Loss of vibratory sensation can be demonstrated in asymptomatic alcohol abusers [64]. muscle cramps. these data suggest that alcoholic peripheral neuropathy is caused by alcohol neurotoxicity. motor. Clinical features — Alcoholic polyneuropathy is a gradually progressive disorder of sensory. As an example. and weakness. In some studies. the degree of slowing in nerve conduction in alcoholic peripheral neuropathy correlated with reductions in erythrocyte transketolase activity.58].61]. burning dysesthesia. but it is sometimes complicated by vitamin deficiency. the ulnar nerve at the elbow. defective perception of touch and vibration sensation. autonomic neuropathy. The clinical abnormalities are usually symmetric and predominantly distal. weakness. Symptoms include numbness. Alcoholic polyneuropathy also renders patients susceptible to compression of peripheral nerves at common sites of entrapment. Pathogenesis — Detailed neuropathologic and electrophysiologic evaluation suggests that alcoholic peripheral neuropathy is primarily an axonal neuropathy.57. The most common neurologic signs are loss of tendon reflexes. The prevalence of autonomic and peripheral neuropathy each correlated best with lifetime alcohol consumption more than with nutritional deficiency [55. and the peroneal nerve at the fibular head [65]. pain.aggressive nutritional supplementation along with a reduction in drinking can prevent the development of Marchiafava-Bignami disease in alcohol abusers. The majority of patients in this series were middle class working men. and gait ataxia. (See "Overview of upper extremity peripheral nerve . "Saturday night palsies" occur during bouts of intoxication when the radial nerve is compressed against the spiral groove of the humerus.63]. a distinctly different pattern from that of beriberi neuropathy [60. NEUROMUSCULAR COMPLICATIONS Peripheral neuropathy — Alcohol abusers have a high incidence of peripheral nerve disorders. paresthesia. and compression mononeuropathies. and evidence of malnutrition was present in only a small minority [56]. a marker of thiamine deficiency [62. Taken together. beginning with the ankle jerks. studies have found a predominant reduction in the density of small myelinated and unmyelinated fibers in a group of alcohol abusers with normal thiamine status. including the median nerve at the carpal tunnel. including symmetric polyneuropathy. Consistent with these findings. complicated by demyelination when there is coexisting nutritional deficiency [59]. and autonomic nerves. peripheral neuropathy was detected in 32 percent and autonomic neuropathy in 24 percent of 107 consecutively examined alcohol abusers in one report [55].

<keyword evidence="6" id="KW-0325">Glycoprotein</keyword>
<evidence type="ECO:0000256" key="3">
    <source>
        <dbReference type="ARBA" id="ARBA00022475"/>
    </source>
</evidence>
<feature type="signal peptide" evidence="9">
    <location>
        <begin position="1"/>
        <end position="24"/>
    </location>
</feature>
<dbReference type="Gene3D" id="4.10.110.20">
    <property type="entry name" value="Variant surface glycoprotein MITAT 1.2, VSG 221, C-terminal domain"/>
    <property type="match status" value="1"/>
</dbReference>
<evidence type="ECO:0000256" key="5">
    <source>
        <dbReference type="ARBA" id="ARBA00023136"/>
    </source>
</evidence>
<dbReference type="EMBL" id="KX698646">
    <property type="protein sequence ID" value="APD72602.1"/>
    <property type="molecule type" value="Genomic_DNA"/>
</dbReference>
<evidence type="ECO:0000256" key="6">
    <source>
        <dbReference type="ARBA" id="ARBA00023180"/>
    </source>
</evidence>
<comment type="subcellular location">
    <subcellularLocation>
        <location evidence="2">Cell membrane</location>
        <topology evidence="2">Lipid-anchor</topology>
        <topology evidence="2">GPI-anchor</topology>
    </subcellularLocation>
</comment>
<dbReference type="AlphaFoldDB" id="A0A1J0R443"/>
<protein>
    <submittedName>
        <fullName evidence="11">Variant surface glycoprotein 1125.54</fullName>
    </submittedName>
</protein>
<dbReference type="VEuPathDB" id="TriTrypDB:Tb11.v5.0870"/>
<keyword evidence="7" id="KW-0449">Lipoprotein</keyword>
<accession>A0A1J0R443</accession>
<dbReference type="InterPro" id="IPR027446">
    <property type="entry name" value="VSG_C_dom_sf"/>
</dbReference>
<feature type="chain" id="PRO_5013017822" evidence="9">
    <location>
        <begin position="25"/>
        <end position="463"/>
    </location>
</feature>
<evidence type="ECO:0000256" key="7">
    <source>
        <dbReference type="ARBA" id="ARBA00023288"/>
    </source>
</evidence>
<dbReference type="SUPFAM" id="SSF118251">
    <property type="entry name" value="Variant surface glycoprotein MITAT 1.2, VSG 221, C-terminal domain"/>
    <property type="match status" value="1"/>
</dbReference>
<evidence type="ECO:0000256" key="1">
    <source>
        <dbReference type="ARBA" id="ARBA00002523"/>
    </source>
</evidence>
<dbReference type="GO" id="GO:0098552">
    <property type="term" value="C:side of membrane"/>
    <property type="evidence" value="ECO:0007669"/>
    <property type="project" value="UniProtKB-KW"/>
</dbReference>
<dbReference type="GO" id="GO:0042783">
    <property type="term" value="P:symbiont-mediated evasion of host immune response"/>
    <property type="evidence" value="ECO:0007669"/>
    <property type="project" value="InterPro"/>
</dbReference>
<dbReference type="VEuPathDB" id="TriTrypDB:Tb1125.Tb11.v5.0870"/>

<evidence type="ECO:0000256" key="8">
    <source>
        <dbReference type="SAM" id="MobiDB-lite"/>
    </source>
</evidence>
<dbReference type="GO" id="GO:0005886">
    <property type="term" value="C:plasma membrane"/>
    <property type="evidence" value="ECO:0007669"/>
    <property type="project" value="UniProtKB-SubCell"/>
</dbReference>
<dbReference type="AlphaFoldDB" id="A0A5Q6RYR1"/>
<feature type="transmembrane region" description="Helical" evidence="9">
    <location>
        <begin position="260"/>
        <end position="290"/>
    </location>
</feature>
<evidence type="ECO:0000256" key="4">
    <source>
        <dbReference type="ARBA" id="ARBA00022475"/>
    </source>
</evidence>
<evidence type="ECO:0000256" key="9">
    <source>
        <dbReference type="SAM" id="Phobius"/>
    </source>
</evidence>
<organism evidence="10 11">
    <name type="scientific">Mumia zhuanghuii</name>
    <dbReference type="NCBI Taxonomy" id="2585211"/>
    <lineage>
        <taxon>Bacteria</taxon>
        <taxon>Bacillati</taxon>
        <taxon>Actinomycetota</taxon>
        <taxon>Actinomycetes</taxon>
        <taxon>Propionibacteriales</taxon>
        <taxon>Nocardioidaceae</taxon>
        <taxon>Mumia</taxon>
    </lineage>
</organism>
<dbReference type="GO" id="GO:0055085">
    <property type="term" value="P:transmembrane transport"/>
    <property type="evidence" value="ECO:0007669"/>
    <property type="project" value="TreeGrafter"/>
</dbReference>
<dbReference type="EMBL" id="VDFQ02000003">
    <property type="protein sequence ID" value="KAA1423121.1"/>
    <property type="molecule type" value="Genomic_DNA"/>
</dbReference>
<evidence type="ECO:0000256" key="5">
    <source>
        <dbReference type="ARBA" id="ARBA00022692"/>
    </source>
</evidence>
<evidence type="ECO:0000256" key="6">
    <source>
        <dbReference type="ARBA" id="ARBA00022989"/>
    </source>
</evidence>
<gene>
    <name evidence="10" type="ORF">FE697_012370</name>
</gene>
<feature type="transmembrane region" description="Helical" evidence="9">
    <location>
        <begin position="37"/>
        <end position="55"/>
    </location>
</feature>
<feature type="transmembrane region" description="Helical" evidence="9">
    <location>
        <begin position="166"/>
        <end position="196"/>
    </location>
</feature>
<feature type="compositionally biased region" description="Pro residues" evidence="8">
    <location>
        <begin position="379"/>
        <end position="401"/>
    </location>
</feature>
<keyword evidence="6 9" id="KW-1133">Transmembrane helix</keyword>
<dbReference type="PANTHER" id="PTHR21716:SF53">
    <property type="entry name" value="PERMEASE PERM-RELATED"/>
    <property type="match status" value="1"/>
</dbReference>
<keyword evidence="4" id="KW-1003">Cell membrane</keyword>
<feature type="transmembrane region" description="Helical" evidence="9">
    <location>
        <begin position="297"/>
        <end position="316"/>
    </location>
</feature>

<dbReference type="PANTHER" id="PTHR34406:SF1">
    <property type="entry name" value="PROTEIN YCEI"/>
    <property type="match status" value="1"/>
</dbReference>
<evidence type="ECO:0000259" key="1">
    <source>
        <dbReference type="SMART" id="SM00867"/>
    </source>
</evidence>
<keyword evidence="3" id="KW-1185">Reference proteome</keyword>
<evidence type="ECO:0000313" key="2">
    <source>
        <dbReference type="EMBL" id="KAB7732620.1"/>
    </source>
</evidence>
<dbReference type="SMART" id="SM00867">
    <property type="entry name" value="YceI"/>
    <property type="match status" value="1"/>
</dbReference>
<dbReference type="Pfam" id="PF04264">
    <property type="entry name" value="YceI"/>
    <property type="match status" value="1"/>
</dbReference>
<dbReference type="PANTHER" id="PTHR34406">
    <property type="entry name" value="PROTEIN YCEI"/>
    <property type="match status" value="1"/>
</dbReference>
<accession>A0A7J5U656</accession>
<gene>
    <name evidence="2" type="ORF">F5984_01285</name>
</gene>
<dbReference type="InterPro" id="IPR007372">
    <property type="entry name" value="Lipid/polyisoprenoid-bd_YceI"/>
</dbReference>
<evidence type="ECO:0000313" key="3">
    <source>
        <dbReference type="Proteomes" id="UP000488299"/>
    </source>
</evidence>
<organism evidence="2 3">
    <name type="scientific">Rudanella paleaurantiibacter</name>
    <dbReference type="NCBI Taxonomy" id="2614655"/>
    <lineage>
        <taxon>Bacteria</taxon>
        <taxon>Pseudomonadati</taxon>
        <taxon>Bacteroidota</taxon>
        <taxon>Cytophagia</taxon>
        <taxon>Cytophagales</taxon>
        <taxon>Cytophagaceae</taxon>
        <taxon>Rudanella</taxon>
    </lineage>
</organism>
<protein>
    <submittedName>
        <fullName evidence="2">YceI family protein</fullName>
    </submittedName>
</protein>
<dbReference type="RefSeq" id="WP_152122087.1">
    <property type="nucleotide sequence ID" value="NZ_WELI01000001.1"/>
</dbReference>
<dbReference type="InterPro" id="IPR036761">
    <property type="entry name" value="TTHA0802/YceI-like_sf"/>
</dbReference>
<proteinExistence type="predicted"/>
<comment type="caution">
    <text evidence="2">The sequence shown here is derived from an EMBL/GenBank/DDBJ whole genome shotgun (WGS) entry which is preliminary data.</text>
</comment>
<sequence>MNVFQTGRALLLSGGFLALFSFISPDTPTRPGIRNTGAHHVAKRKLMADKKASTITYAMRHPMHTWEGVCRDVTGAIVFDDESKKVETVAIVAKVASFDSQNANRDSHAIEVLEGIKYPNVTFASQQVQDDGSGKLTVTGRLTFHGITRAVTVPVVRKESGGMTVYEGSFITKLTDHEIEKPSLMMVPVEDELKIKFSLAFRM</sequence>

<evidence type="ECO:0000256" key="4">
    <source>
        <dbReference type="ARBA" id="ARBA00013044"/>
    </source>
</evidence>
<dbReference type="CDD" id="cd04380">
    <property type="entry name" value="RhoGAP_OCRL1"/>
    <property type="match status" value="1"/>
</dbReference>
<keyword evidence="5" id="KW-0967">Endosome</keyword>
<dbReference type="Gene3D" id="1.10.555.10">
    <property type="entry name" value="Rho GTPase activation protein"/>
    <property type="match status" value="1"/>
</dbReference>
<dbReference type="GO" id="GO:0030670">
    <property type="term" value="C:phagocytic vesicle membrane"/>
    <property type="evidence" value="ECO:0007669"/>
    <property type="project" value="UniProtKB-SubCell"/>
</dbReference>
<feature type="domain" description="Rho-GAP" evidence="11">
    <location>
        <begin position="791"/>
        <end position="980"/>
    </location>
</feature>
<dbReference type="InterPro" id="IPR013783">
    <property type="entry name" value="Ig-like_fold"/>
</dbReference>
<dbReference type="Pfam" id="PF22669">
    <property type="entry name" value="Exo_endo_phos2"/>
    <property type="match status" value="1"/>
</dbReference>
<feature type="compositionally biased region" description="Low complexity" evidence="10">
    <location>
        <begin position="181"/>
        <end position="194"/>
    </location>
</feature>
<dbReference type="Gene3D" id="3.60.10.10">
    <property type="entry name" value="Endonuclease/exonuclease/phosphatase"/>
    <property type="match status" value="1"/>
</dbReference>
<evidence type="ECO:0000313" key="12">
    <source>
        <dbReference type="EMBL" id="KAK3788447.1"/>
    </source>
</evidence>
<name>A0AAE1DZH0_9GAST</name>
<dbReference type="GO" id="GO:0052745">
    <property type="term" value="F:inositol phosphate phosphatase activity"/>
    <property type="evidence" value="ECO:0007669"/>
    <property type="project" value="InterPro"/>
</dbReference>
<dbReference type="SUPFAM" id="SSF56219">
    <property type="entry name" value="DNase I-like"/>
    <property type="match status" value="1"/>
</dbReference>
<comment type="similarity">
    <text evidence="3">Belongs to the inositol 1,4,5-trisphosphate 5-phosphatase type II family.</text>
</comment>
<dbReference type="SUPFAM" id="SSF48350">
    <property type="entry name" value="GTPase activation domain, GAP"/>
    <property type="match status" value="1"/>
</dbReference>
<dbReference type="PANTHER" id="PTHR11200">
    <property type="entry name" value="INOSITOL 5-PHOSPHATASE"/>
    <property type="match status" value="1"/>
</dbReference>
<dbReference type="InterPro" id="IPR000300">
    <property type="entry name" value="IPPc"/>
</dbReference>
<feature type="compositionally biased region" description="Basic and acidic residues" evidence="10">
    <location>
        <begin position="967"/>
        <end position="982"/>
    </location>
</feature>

76. or gabapentin are sometimes effective in controlling the burning dysesthesias of alcoholic peripheral neuropathy. Patients should receive thiamine supplementation since malnutrition may contribute to the development of the disorder. mexiletine [70].syndromes". Low doses of tricyclic antidepressants. Animal studies suggest that fasting during a binge may precipitate muscle injury [77]. but the distribution of involvement can be asymmetric or focal. Initial treatment is directed at correcting cardiac arrhythmias. Dysphagia [78] and congestive heart failure may occur [79. and is characterized by weakness. and most patients with alcoholic myopathy are not demonstrably malnourished [58. However. (See "Overview of polyneuropathy". which are often present in alcoholic patients.81]. necrotizing disorder or as a more indolent process [72.79. Alcoholic myopathy may present as either an acute. can also impair skeletal muscle function. although complete recovery from severe neuropathy is uncommon.) Treatment — Specific treatments for alcoholic peripheral neuropathy are not available.76]. and muscle fiber necrosis on biopsy [72.80]. tenderness. renal failure due to rhabdomyolysis.72]. studies of alcoholic patients and of ethanol-induced myopathy in rats show no correlation between hypokalemia and muscle damage [75]. In two different studies. section on 'Alcohol'. Improved nutrition and cessation of drinking have been associated with symptom improvement in cohort studies [66-69]. Proximal muscles are often most severely involved. almost one-half of alcoholic patients visiting an ambulatory clinic and 60 percent of hospitalized alcohol abusers had biopsy evidence of myopathy [71. pain. and swelling of affected muscles.) Myopathy — Skeletal myopathy is an underrecognized complication of alcohol abuse. and electrolyte disturbances such as . Laboratory findings include moderate to severe elevation of serum creatine kinase (CK). myoglobinuria. and myopathic changes in the electromyogram. Skeletal muscle can be damaged by the administration of alcohol to wellnourished volunteers [73].) Acute myopathy — The acute form develops over hours to days. often in relation to an alcoholic binge. (See "Drug-induced myopathies". Electrolyte abnormalities such as hypokalemia. The vast majority of affected patients are men. section on 'Treatment of symptoms and prevention of complications'. fibrillations.74].